Philosophy 196 - 10.3.1 Codes of Ethics

A business is defined as an organization that engages in selling goods and services with the intent to make a profit. Governments generally restrict the activities of businesses through laws and regulations. To ensure that their members act in accordance with these laws and regulations and to meet additional goals that reflect the values of the societies in which they operate, businesses often create a code of ethics. These codes outline what actions are and are not permissible for an organization and for its individual employees. They address concrete matters, such as bribery, discrimination, and whistleblowing, while also laying out guidelines for how to accomplish environmental and social goals and how to build and maintain trust and goodwill.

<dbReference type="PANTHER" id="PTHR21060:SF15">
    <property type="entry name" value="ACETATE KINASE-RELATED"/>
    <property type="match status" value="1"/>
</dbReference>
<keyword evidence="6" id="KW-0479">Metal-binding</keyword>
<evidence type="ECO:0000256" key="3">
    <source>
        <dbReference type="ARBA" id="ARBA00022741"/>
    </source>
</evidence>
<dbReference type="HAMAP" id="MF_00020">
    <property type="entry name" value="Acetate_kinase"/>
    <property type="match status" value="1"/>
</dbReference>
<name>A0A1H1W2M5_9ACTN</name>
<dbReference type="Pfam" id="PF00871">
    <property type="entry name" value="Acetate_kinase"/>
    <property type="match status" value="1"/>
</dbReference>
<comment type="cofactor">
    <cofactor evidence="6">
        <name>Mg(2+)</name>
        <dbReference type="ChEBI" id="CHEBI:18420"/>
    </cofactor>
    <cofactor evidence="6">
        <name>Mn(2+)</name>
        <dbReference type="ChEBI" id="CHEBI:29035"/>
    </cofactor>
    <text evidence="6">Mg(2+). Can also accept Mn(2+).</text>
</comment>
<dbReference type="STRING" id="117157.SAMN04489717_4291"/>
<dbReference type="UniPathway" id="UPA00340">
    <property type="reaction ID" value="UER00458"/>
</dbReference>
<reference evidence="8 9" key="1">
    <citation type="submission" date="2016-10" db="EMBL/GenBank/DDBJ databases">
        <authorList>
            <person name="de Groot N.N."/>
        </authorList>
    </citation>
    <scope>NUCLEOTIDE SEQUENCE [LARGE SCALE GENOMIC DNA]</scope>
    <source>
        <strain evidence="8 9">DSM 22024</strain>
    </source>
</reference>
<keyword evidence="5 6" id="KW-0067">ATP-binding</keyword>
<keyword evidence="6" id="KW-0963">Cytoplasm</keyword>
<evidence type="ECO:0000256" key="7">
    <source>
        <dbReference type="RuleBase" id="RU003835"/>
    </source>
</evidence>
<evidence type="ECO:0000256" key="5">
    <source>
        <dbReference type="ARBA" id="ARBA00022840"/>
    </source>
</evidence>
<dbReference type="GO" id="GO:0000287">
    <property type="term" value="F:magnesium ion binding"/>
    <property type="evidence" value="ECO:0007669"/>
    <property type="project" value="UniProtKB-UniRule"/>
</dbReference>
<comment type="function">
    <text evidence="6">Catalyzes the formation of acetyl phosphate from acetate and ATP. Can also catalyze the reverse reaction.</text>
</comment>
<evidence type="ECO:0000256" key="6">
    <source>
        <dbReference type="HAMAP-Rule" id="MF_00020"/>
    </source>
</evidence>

Businesses are not the sole entities, however, that issue such codes of ethics. Professional organizations serving specific groups, such as nurses and teachers, also issue these codes, and members must study them and commit to abide by them in order to be qualified as members of these professional organizations. Within the fields of science and technology, for example, the Institute of Electrical and Electronic Engineers Computer Society (IEEE-CS) provides a wealth of resources for computer science and engineering professionals, including education, certification, research, and career and solutions centers. In 2000, the IEEE-CS adopted the Software Engineering Code of Ethics and Professional Practice, which defines the ethical obligations of software engineers. These obligations include a commitment to approve software only if it meets certain specifications and passes appropriate tests, is deemed safe, and does not threaten to diminish the quality of human life, impinge on privacy, or harm the environment (IEEE-CS/ACM Joint Task Force 2001). Determining what would constitute outcomes such as diminishing the quality of life or impinging on privacy ties these concrete codes of ethics to larger questions that involve normative moral theories and political debate.

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